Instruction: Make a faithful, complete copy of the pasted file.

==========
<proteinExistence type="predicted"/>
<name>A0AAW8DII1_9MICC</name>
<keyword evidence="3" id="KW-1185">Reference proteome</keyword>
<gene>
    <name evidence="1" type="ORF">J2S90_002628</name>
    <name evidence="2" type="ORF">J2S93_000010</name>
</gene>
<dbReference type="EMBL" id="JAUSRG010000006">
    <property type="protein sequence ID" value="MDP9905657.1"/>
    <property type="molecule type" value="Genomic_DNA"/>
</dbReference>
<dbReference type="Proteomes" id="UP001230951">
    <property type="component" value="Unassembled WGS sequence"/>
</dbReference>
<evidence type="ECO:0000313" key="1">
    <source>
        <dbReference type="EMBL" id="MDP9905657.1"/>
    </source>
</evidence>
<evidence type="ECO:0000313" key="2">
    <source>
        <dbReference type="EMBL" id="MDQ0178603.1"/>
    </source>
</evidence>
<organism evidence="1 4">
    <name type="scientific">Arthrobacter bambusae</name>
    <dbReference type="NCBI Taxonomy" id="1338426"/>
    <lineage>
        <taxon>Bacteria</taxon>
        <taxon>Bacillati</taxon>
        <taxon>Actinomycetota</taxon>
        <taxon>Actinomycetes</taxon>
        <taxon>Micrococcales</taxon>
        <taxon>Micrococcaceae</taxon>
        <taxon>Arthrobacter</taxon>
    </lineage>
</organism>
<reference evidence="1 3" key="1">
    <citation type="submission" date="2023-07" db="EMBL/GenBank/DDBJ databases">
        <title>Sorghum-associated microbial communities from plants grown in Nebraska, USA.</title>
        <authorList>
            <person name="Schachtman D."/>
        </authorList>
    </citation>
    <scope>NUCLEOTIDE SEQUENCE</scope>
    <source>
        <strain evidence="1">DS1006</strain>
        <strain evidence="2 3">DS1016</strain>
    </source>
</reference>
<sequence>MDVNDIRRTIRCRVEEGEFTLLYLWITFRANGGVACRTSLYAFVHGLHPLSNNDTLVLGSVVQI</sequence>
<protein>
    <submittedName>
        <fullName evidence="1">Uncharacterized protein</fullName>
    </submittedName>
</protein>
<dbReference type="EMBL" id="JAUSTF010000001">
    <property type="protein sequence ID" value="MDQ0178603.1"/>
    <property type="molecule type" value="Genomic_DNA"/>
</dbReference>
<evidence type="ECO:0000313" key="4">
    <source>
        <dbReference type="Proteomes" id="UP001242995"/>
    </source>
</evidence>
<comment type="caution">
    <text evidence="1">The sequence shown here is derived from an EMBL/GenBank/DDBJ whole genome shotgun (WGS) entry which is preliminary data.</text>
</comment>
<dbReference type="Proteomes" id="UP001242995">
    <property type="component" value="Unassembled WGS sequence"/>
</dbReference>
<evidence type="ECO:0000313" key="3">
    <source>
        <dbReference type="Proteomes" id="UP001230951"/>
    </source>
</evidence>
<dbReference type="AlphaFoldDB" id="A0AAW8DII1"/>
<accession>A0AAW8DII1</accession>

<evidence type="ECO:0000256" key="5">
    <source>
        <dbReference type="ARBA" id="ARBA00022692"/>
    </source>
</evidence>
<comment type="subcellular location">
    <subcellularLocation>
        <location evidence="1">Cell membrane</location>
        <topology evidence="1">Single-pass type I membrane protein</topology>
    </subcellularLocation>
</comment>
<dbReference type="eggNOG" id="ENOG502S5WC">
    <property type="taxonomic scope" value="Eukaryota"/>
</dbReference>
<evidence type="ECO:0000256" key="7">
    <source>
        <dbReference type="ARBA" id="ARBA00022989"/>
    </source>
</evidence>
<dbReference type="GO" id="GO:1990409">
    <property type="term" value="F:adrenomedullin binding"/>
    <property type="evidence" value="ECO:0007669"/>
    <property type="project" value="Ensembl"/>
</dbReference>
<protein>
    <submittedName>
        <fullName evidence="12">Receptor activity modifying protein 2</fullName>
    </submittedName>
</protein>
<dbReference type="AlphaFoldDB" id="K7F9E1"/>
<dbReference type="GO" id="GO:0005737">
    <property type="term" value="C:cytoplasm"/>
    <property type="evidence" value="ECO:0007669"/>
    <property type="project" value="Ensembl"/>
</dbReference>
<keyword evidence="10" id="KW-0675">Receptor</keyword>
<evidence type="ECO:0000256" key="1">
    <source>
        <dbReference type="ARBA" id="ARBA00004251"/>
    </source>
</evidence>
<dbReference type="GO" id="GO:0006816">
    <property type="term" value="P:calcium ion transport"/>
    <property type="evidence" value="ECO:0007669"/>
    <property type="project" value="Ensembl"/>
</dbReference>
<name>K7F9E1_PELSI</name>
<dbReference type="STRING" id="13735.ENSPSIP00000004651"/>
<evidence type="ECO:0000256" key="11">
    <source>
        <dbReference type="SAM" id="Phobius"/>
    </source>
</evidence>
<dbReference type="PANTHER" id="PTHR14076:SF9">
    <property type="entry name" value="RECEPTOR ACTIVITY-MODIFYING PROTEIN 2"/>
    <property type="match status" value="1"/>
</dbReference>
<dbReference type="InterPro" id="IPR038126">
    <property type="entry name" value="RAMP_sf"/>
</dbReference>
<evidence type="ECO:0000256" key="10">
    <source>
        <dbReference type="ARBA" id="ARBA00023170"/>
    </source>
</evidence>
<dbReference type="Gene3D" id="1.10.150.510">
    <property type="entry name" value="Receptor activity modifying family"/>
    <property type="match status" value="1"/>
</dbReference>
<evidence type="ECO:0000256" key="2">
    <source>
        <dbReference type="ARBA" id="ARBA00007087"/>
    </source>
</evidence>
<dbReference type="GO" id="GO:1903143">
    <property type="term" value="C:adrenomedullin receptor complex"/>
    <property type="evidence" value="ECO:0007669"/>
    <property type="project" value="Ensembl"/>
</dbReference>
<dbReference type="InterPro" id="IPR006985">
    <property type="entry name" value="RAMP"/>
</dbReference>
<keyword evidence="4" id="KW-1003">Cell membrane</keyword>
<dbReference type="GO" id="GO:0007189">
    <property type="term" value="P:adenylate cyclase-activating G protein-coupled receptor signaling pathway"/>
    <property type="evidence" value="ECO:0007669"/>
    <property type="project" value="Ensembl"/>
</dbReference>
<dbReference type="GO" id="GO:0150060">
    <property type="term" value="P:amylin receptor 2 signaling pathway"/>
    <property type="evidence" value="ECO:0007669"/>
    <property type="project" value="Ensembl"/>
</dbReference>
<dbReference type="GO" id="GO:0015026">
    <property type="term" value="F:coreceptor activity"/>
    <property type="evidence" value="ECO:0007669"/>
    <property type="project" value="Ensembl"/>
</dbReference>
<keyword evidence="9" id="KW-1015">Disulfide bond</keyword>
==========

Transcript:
<proteinExistence type="predicted"/>
<name>A0AAW8DII1_9MICC</name>
<keyword evidence="3" id="KW-1185">Reference proteome</keyword>
<gene>
    <name evidence="1" type="ORF">J2S90_002628</name>
    <name evidence="2" type="ORF">J2S93_000010</name>
</gene>
<dbReference type="EMBL" id="JAUSRG010000006">
    <property type="protein sequence ID" value="MDP9905657.1"/>
    <property type="molecule type" value="Genomic_DNA"/>
</dbReference>
<dbReference type="Proteomes" id="UP001230951">
    <property type="component" value="Unassembled WGS sequence"/>
</dbReference>
<evidence type="ECO:0000313" key="1">
    <source>
        <dbReference type="EMBL" id="MDP9905657.1"/>
    </source>
</evidence>
<evidence type="ECO:0000313" key="2">
    <source>
        <dbReference type="EMBL" id="MDQ0178603.1"/>
    </source>
</evidence>
<organism evidence="1 4">
    <name type="scientific">Arthrobacter bambusae</name>
    <dbReference type="NCBI Taxonomy" id="1338426"/>
    <lineage>
        <taxon>Bacteria</taxon>
        <taxon>Bacillati</taxon>
        <taxon>Actinomycetota</taxon>
        <taxon>Actinomycetes</taxon>
        <taxon>Micrococcales</taxon>
        <taxon>Micrococcaceae</taxon>
        <taxon>Arthrobacter</taxon>
    </lineage>
</organism>
<reference evidence="1 3" key="1">
    <citation type="submission" date="2023-07" db="EMBL/GenBank/DDBJ databases">
        <title>Sorghum-associated microbial communities from plants grown in Nebraska, USA.</title>
        <authorList>
            <person name="Schachtman D."/>
        </authorList>
    </citation>
    <scope>NUCLEOTIDE SEQUENCE</scope>
    <source>
        <strain evidence="1">DS1006</strain>
        <strain evidence="2 3">DS1016</strain>
    </source>
</reference>
<sequence>MDVNDIRRTIRCRVEEGEFTLLYLWITFRANGGVACRTSLYAFVHGLHPLSNNDTLVLGSVVQI</sequence>
<protein>
    <submittedName>
        <fullName evidence="1">Uncharacterized protein</fullName>
    </submittedName>
</protein>
<dbReference type="EMBL" id="JAUSTF010000001">
    <property type="protein sequence ID" value="MDQ0178603.1"/>
    <property type="molecule type" value="Genomic_DNA"/>
</dbReference>
<evidence type="ECO:0000313" key="4">
    <source>
        <dbReference type="Proteomes" id="UP001242995"/>
    </source>
</evidence>
<comment type="caution">
    <text evidence="1">The sequence shown here is derived from an EMBL/GenBank/DDBJ whole genome shotgun (WGS) entry which is preliminary data.</text>
</comment>
<dbReference type="Proteomes" id="UP001242995">
    <property type="component" value="Unassembled WGS sequence"/>
</dbReference>
<evidence type="ECO:0000313" key="3">
    <source>
        <dbReference type="Proteomes" id="UP001230951"/>
    </source>
</evidence>
<dbReference type="AlphaFoldDB" id="A0AAW8DII1"/>
<accession>A0AAW8DII1</accession>

<evidence type="ECO:0000256" key="5">
    <source>
        <dbReference type="ARBA" id="ARBA00022692"/>
    </source>
</evidence>
<comment type="subcellular location">
    <subcellularLocation>
        <location evidence="1">Cell membrane</location>
        <topology evidence="1">Single-pass type I membrane protein</topology>
    </subcellularLocation>
</comment>
<dbReference type="eggNOG" id="ENOG502S5WC">
    <property type="taxonomic scope" value="Eukaryota"/>
</dbReference>
<evidence type="ECO:0000256" key="7">
    <source>
        <dbReference type="ARBA" id="ARBA00022989"/>
    </source>
</evidence>
<dbReference type="GO" id="GO:1990409">
    <property type="term" value="F:adrenomedullin binding"/>
    <property type="evidence" value="ECO:0007669"/>
    <property type="project" value="Ensembl"/>
</dbReference>
<protein>
    <submittedName>
        <fullName evidence="12">Receptor activity modifying protein 2</fullName>
    </submittedName>
</protein>
<dbReference type="AlphaFoldDB" id="K7F9E1"/>
<dbReference type="GO" id="GO:0005737">
    <property type="term" value="C:cytoplasm"/>
    <property type="evidence" value="ECO:0007669"/>
    <property type="project" value="Ensembl"/>
</dbReference>
<keyword evidence="10" id="KW-0675">Receptor</keyword>
<evidence type="ECO:0000256" key="1">
    <source>
        <dbReference type="ARBA" id="ARBA00004251"/>
    </source>
</evidence>
<dbReference type="GO" id="GO:0006816">
    <property type="term" value="P:calcium ion transport"/>
    <property type="evidence" value="ECO:0007669"/>
    <property type="project" value="Ensembl"/>
</dbReference>
<name>K7F9E1_PELSI</name>
<dbReference type="STRING" id="13735.ENSPSIP00000004651"/>
<evidence type="ECO:0000256" key="11">
    <source>
        <dbReference type="SAM" id="Phobius"/>
    </source>
</evidence>
<dbReference type="PANTHER" id="PTHR14076:SF9">
    <property type="entry name" value="RECEPTOR ACTIVITY-MODIFYING PROTEIN 2"/>
    <property type="match status" value="1"/>
</dbReference>
<dbReference type="InterPro" id="IPR038126">
    <property type="entry name" value="RAMP_sf"/>
</dbReference>
<evidence type="ECO:0000256" key="10">
    <source>
        <dbReference type="ARBA" id="ARBA00023170"/>
    </source>
</evidence>
<dbReference type="Gene3D" id="1.10.150.510">
    <property type="entry name" value="Receptor activity modifying family"/>
    <property type="match status" value="1"/>
</dbReference>
<evidence type="ECO:0000256" key="2">
    <source>
        <dbReference type="ARBA" id="ARBA00007087"/>
    </source>
</evidence>
<dbReference type="GO" id="GO:1903143">
    <property type="term" value="C:adrenomedullin receptor complex"/>
    <property type="evidence" value="ECO:0007669"/>
    <property type="project" value="Ensembl"/>
</dbReference>
<dbReference type="InterPro" id="IPR006985">
    <property type="entry name" value="RAMP"/>
</dbReference>
<keyword evidence="4" id="KW-1003">Cell membrane</keyword>
<dbReference type="GO" id="GO:0007189">
    <property type="term" value="P:adenylate cyclase-activating G protein-coupled receptor signaling pathway"/>
    <property type="evidence" value="ECO:0007669"/>
    <property type="project" value="Ensembl"/>
</dbReference>
<dbReference type="GO" id="GO:0150060">
    <property type="term" value="P:amylin receptor 2 signaling pathway"/>
    <property type="evidence" value="ECO:0007669"/>
    <property type="project" value="Ensembl"/>
</dbReference>
<dbReference type="GO" id="GO:0015026">
    <property type="term" value="F:coreceptor activity"/>
    <property type="evidence" value="ECO:0007669"/>
    <property type="project" value="Ensembl"/>
</dbReference>
<keyword evidence="9" id="KW-1015">Disulfide bond</keyword>